During the session, Tokayev also spoke about the need to boost Kazakhstan’s railway system. In 2020, the volume of transit rail transportation grew by 17 percent.  

Five international railway corridors pass through the territory of Kazakhstan, which gives an opportunity to the country to capitalize on its strategic geographic location.

91 percent of containers transported in 2020 through the territory of Kazakhstan accounted for the China-Europe-China route. 

“We can surely say that Kazakhstan has really become a key link in overland transportation between Asia and Europe. Kazakhstan is an important and reliable partner in implementing China’s Belt and Road project,” said Tokayev. 

But the efficiency and quality of transport and logistics services should be improved, including at Khorgos. 

Greener technologies 

Tokayev reaffirmed the country’s commitment to introducing cleaner technologies and accelerating the efforts as the country transitions to a green economy. 

Kazakhstan has great opportunities in this area, according to Andy Baldwin, EY Global Managing Partner – Client Service.

“In the context of the inevitable decarbonization and reorientation of investments in «clean» technologies, Kazakhstan has a unique opportunity to create and boost non-commodity exports. With the right modeling and development strategy, you can turn the changes taking place in the world to your advantage and be ready for them in order to remain competitive in the coming decades,” he said. The meeting participants. Photo credit: Akorda press service

Paving a way to sustainable goals could help Kazakhstan in its effort to boost non commodity exports, according to Joerg Bongartz, Deutsche Bank CEO for Northern and Eastern Europe, which could be done through the implementation of the Environmental, Social and Governance (ESG) principles.

“ESG principles are key components of long-term value and business resiliency, as they are implemented in the strategy and measured on long-term development. In the last few years, investors around the world are increasingly paying attention not only to the financial and production performance of a company but also to the extent to which its activities correspond to the ESG principles,” said Bongartz.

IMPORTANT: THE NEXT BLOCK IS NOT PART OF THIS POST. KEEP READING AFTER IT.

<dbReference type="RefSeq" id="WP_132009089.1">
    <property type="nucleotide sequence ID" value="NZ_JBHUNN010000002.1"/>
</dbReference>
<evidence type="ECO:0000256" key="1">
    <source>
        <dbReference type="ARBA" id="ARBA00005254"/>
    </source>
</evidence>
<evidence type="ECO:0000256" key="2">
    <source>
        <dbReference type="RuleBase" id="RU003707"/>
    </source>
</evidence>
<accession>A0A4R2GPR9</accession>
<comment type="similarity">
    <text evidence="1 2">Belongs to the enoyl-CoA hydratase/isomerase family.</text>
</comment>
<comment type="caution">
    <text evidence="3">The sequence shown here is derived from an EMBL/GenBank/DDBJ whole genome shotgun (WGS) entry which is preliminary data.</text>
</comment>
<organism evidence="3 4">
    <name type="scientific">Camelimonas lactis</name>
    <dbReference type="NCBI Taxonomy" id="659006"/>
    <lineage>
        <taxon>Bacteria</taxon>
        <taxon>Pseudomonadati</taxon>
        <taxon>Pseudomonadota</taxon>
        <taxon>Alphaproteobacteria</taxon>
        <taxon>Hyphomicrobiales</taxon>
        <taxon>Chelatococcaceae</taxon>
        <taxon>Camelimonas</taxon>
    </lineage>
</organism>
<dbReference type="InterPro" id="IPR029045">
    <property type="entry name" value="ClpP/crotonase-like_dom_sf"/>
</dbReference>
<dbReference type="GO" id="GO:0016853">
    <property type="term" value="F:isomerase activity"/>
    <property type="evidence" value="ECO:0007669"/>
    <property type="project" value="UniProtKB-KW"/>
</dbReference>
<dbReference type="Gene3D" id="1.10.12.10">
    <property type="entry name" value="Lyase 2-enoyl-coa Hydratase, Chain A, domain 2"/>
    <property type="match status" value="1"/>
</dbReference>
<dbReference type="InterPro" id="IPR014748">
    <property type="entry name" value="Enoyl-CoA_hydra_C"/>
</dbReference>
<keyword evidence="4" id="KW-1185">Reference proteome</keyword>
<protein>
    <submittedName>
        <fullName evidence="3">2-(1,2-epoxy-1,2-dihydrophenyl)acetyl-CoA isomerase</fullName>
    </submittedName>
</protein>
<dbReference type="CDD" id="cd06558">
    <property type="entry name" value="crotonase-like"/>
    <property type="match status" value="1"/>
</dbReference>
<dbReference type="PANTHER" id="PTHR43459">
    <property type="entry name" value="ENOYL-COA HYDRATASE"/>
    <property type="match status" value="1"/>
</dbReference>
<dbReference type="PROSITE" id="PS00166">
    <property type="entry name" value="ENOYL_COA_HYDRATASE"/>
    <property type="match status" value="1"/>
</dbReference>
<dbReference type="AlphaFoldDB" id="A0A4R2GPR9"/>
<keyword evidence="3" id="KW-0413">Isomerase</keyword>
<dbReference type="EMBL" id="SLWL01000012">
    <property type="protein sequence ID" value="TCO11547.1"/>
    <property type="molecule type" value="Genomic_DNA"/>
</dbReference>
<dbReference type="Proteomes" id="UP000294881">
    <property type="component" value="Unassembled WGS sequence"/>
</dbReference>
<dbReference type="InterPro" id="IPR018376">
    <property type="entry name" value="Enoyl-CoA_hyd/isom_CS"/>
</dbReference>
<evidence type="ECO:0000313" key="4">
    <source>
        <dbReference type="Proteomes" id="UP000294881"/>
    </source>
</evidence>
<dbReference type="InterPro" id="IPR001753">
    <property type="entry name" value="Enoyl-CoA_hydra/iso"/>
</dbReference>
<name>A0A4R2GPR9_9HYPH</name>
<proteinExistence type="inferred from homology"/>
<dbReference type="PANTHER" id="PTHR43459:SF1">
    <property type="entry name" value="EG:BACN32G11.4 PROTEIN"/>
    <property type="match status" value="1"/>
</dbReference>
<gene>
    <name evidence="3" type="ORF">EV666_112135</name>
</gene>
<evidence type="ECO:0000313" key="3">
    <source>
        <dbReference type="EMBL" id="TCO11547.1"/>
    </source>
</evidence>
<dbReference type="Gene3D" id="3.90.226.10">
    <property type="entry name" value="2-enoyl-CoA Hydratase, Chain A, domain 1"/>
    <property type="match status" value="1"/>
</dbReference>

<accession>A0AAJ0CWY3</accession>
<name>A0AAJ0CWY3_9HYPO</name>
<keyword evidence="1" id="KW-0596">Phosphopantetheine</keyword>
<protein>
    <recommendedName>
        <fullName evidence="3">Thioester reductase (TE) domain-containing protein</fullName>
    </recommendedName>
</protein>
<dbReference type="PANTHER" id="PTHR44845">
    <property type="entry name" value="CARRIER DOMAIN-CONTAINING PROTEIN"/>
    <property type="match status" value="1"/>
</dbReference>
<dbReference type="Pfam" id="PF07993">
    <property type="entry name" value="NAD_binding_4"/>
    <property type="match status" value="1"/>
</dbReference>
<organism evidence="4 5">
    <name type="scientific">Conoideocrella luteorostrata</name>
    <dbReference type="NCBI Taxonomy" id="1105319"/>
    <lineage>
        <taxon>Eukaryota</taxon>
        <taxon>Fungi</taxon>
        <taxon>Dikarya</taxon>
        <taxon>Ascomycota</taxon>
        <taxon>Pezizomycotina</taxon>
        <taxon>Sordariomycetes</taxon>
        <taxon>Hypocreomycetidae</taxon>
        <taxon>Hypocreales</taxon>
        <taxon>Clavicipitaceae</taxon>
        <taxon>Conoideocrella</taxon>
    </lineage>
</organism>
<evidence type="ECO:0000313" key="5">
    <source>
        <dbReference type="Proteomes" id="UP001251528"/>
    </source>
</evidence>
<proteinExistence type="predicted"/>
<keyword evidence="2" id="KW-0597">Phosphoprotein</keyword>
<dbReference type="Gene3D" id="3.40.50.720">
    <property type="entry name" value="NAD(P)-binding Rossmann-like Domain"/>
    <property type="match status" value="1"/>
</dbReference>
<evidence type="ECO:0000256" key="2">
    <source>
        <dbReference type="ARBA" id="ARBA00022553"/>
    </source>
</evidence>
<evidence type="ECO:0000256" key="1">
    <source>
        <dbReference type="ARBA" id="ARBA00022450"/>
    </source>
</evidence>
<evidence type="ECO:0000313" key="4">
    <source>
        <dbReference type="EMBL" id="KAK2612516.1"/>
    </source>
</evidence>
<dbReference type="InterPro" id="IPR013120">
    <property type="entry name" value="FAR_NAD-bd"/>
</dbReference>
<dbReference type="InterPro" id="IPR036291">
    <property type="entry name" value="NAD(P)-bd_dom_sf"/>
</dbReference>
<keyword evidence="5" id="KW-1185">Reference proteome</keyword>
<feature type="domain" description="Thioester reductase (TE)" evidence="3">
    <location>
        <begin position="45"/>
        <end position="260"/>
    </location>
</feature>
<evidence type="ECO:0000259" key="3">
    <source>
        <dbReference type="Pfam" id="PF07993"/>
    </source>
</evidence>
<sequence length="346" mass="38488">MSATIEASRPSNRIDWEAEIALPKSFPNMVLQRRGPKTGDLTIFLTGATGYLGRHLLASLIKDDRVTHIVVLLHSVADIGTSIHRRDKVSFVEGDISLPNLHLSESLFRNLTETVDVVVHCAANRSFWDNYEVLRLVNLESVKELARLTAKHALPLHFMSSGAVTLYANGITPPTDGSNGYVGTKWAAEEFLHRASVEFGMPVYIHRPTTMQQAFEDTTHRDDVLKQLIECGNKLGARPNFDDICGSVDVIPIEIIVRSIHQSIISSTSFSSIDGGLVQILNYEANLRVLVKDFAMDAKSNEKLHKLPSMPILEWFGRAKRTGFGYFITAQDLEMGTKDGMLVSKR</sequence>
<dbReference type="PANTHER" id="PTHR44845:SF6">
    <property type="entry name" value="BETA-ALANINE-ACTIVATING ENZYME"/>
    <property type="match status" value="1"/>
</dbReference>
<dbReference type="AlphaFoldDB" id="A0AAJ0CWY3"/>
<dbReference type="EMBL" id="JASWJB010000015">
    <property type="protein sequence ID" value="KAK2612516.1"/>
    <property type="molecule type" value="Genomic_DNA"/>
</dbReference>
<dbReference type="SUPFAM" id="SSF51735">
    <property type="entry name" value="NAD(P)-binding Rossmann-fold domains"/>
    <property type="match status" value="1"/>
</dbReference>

Renewable energy

Last week, President Tokayev revised the country’s target – bringing the share of renewable energy in the nation’s total energy grid to 15 percent by 2030 – instead of the previous ten percent.

To achieve this goal, the national legislation should be changed, said Eurasian Resources Group Chair Alexander Mashkevich. Exempting power-generating organizations that use renewable energy sources and their direct consumers from power transmission services payments could be a solution. 

“This will not have a significant impact on the power transmission organizations and KEGOC (Kazakhstan’s major electricity operator), but it will give a significant boost to renewable energy development. In the future, given our country’s wealth of renewable energy resources (such as wind and solar), clean energy in various forms may become an export product of Kazakhstan, especially as part of the creation of a common energy market within the Eurasian Economic Union,” said Mashkevich

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7th EU-Kazakhstan High-Level Business Platform focused on transition to low-carbon and green technologies

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The EU-Kazakhstan High-Level Platform of dialogue on economic and business matters (Business Platform) held its 7th meeting in Nur-Sultan on 11 June, chaired by Prime Minister Askar Mamin.

The event brought together representatives of business and EU Heads of Mission led by the Ambassador of the EU to the Republic of Kazakhstan, Sven-Olov Carlsson. Visiting EU Special Representative for Central Asia Ambassador Peter Burian joined the event.

The High-level Business Platform complements the technical dialogue between the EU and Kazakhstan within the Enhanced Partnership and Cooperation Agreement, in particular the Cooperation Committee in Trade Configuration, which took place in October 2020.  

The EU has committed to climate neutrality by 2050 and is fully translating the implementation of the Paris Agreement into legislation. Ambitious targets and decisive actions demonstrate that EU is and will remain to be a global leader in the transition to green economy. The climate challenge is inherently global, the EU is only responsibly for approximately 10% of all global Greenhouse Gas emissions. The EU expects from its partners to share a comparable level of ambition to fight climate change and is ready to deepen co-operation with Kazakhstan in this area, including exploring new opportunities for trade and investment.